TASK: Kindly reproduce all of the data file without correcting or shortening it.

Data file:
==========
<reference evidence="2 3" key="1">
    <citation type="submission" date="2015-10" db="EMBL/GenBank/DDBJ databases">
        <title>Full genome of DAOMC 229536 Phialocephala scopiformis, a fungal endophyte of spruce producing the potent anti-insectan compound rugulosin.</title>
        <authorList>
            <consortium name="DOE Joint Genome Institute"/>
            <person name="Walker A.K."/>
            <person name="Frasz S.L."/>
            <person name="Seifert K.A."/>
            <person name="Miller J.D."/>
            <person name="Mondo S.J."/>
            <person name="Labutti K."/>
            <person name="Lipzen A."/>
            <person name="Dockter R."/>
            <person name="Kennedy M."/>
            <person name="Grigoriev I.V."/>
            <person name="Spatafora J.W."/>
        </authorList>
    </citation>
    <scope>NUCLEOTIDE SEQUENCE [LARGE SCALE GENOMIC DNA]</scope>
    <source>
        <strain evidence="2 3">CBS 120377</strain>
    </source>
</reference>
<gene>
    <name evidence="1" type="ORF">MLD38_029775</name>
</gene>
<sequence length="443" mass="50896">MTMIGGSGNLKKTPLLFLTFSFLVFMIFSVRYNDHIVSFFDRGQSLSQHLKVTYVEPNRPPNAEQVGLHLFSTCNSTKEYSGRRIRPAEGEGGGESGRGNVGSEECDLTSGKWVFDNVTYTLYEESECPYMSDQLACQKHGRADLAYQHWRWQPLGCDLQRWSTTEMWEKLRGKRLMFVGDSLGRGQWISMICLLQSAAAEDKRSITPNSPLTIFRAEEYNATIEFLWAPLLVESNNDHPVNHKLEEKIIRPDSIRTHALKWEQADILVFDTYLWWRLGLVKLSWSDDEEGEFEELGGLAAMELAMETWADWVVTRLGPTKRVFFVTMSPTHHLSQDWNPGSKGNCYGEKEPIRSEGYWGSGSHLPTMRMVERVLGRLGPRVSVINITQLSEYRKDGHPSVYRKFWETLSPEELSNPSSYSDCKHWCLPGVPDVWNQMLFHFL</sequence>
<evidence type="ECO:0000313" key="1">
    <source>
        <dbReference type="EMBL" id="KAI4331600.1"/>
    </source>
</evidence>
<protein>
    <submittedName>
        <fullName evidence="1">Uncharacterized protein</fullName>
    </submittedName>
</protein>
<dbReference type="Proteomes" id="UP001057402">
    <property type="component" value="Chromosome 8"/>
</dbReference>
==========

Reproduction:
<reference evidence="2 3" key="1">
    <citation type="submission" date="2015-10" db="EMBL/GenBank/DDBJ databases">
        <title>Full genome of DAOMC 229536 Phialocephala scopiformis, a fungal endophyte of spruce producing the potent anti-insectan compound rugulosin.</title>
        <authorList>
            <consortium name="DOE Joint Genome Institute"/>
            <person name="Walker A.K."/>
            <person name="Frasz S.L."/>
            <person name="Seifert K.A."/>
            <person name="Miller J.D."/>
            <person name="Mondo S.J."/>
            <person name="Labutti K."/>
            <person name="Lipzen A."/>
            <person name="Dockter R."/>
            <person name="Kennedy M."/>
            <person name="Grigoriev I.V."/>
            <person name="Spatafora J.W."/>
        </authorList>
    </citation>
    <scope>NUCLEOTIDE SEQUENCE [LARGE SCALE GENOMIC DNA]</scope>
    <source>
        <strain evidence="2 3">CBS 120377</strain>
    </source>
</reference>
<gene>
    <name evidence="1" type="ORF">MLD38_029775</name>
</gene>
<sequence length="443" mass="50896">MTMIGGSGNLKKTPLLFLTFSFLVFMIFSVRYNDHIVSFFDRGQSLSQHLKVTYVEPNRPPNAEQVGLHLFSTCNSTKEYSGRRIRPAEGEGGGESGRGNVGSEECDLTSGKWVFDNVTYTLYEESECPYMSDQLACQKHGRADLAYQHWRWQPLGCDLQRWSTTEMWEKLRGKRLMFVGDSLGRGQWISMICLLQSAAAEDKRSITPNSPLTIFRAEEYNATIEFLWAPLLVESNNDHPVNHKLEEKIIRPDSIRTHALKWEQADILVFDTYLWWRLGLVKLSWSDDEEGEFEELGGLAAMELAMETWADWVVTRLGPTKRVFFVTMSPTHHLSQDWNPGSKGNCYGEKEPIRSEGYWGSGSHLPTMRMVERVLGRLGPRVSVINITQLSEYRKDGHPSVYRKFWETLSPEELSNPSSYSDCKHWCLPGVPDVWNQMLFHFL</sequence>
<evidence type="ECO:0000313" key="1">
    <source>
        <dbReference type="EMBL" id="KAI4331600.1"/>
    </source>
</evidence>
<protein>
    <submittedName>
        <fullName evidence="1">Uncharacterized protein</fullName>
    </submittedName>
</protein>
<dbReference type="Proteomes" id="UP001057402">
    <property type="component" value="Chromosome 8"/>
</dbReference>